Friday, January 26, 2018

Reflecting on Two Decades of Bondmania

On January 31, 1998, at exactly 2.40 pm, I was watching GoldenEye for the first time with my parents on cable TV. It was the first step of a long-lasting with James Bond association that will celebrate two decades very soon.

It would seem trivial for many people to celebrate what “the mass” out there would see as unimportant, yet a fictional hero like Bond has been an incredible companion over these two decades: every one of the movies –particularly the ones I could watch on the big screen– and most of the collectables I own are strictly related to a memory or a person in my life, which makes this trivial mania more meaningful.

Following the steps of Mark O’Connell and his Catching Bullets book or Benjamin Lind’s A Bond For Life documentary, my book/blog From A View To A Zeal aims to explain how 007 was an important part of my life since the late days of my childhood.

The title might sound as if I’m paraphrasing the well-known Ian Fleming short story, yet it bears something more significant: that day when I was walking through the streets of Buenos Aires with my father on the street and I spotted a huge advertisement of Pierce Brosnan in Bond character holding his Walther PPK. It made me wonder “what is this about?” and remember I played a videogame with the same title that was huge popular some time before. Flash forward a couple of days later, the view of that advertisement became the zeal of a young James Bond fan.

In From A View To A Zeal, much of my Bond related memories are told, without mentioning some people involved to preserve their privacy: the Christmas day where dad and I went to see The World Is Not Enough and the theatre was closed, the Casino Royale screening when my friends and I went all dressed up in dinner jackets to welcome the new Bond, waiting for the Duran Duran band members to get my A View To A Kill LP soundtrack signed for hours, and how the release of SPECTRE marked a first and a last time in my life. There is also some light on the creation of The GoldenEye Dossier and Bond En Argentina, my two 007 related blogs.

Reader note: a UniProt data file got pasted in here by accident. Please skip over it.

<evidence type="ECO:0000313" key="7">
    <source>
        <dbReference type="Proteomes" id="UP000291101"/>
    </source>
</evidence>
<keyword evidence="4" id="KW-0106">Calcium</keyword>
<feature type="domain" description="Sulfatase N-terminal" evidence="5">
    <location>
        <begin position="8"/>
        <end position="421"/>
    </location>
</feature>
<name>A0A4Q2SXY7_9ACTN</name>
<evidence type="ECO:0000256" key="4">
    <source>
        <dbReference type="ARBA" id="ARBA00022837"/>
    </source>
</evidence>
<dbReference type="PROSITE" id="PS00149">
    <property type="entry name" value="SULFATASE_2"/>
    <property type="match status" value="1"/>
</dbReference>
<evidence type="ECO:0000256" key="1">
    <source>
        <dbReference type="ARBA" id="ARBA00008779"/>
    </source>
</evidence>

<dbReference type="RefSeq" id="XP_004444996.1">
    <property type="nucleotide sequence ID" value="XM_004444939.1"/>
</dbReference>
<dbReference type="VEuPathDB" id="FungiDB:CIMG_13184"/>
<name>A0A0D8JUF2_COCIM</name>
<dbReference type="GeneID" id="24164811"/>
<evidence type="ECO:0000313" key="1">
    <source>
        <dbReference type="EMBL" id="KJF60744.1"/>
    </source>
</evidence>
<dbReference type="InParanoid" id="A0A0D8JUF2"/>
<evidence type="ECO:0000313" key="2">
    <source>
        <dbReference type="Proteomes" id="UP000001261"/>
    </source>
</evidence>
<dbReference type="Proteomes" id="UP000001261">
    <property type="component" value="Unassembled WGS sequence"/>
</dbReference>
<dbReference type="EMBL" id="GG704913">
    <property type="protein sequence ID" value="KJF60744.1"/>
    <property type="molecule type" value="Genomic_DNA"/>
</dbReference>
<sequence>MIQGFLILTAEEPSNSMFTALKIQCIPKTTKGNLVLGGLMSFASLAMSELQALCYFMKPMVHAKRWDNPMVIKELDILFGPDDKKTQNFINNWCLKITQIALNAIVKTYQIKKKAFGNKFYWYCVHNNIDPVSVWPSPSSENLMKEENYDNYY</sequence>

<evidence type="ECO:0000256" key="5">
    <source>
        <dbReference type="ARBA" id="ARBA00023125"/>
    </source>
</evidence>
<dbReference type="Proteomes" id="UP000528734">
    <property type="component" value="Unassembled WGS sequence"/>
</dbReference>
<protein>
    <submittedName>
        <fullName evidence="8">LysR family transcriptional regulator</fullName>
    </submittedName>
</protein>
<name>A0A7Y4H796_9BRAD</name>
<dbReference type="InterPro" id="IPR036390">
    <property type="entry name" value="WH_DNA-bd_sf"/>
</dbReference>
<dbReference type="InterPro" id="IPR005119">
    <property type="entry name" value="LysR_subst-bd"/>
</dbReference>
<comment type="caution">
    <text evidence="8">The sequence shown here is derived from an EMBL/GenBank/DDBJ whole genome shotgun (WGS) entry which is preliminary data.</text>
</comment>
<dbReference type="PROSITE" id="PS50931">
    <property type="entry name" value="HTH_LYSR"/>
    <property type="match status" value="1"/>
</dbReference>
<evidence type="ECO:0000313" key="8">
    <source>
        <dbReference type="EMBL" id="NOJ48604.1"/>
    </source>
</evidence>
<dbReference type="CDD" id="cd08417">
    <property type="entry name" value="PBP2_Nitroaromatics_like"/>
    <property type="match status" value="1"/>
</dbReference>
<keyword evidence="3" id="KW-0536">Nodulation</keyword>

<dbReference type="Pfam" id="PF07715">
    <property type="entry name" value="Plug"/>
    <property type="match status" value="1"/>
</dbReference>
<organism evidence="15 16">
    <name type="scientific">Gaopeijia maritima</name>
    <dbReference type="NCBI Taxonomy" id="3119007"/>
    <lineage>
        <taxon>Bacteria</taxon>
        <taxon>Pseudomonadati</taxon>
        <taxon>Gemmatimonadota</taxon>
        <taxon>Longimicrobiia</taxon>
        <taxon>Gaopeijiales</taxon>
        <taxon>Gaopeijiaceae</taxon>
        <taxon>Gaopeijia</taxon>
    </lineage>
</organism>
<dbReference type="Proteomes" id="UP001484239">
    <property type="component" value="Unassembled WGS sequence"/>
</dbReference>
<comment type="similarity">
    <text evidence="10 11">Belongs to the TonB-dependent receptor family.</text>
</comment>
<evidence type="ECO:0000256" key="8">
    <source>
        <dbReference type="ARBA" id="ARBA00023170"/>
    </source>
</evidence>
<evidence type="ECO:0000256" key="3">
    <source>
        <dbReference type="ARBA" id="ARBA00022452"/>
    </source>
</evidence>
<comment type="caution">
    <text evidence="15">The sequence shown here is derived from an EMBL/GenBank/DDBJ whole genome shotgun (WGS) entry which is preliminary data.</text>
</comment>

While some might see collectables related to monetary value, I see them in terms of affective value: there are the autographs sent for me by a much loved person in my life, the VHS tapes bought by my dad, and a number of unobtainable things in Argentina l than some online friends –without even knowing me in person or asking me for a penny– had the gesture of sending me.

I make it clear in the prologue that these blog entries are far from being essays of the James Bond films and books and are closer to a Bond-driven autobiography. Further entries will feature my experiences with TV and radio interviews and accounts on the places where I obtained some of these collectables as well as some stories on getting promo material from stores (sometimes with success, sometimes not).

To give an artistic edge and some spice to these memories, composers Yannick Zenhausern and Rich Douglas (well known in the worldwide Bond community) have composed a series of suites inspired in the music of films like GoldenEye, The World Is Not Enough, Thunderball, On Her Majesty’s Secret Service and The Spy Who Loved Me, to name a few.

In this journey of 20 years into the world of James Bond, I have learned a second language, made good friends abroad, been published in magazines in France and London, developed a good sense in tailoring and whetted my curiosity on historical facts I’ve never been taught about at school, like the betrayal of the Lienz Cossacks mentioned in GoldenEye. A sad smile also draws on my face as I watch Live And Let Die or Moonraker in a sharp BluRay quality as I remember the days when I watched the old tapes with my dad in that sloppy VCR he owned.

As incredible as the ways of life are, last year a friend of mine gave me the street advertisement that caught my eye as a kid and it now belongs to my collection. More than just a piece of collectable, it’s a piece of history!

Nicolás Suszczyk

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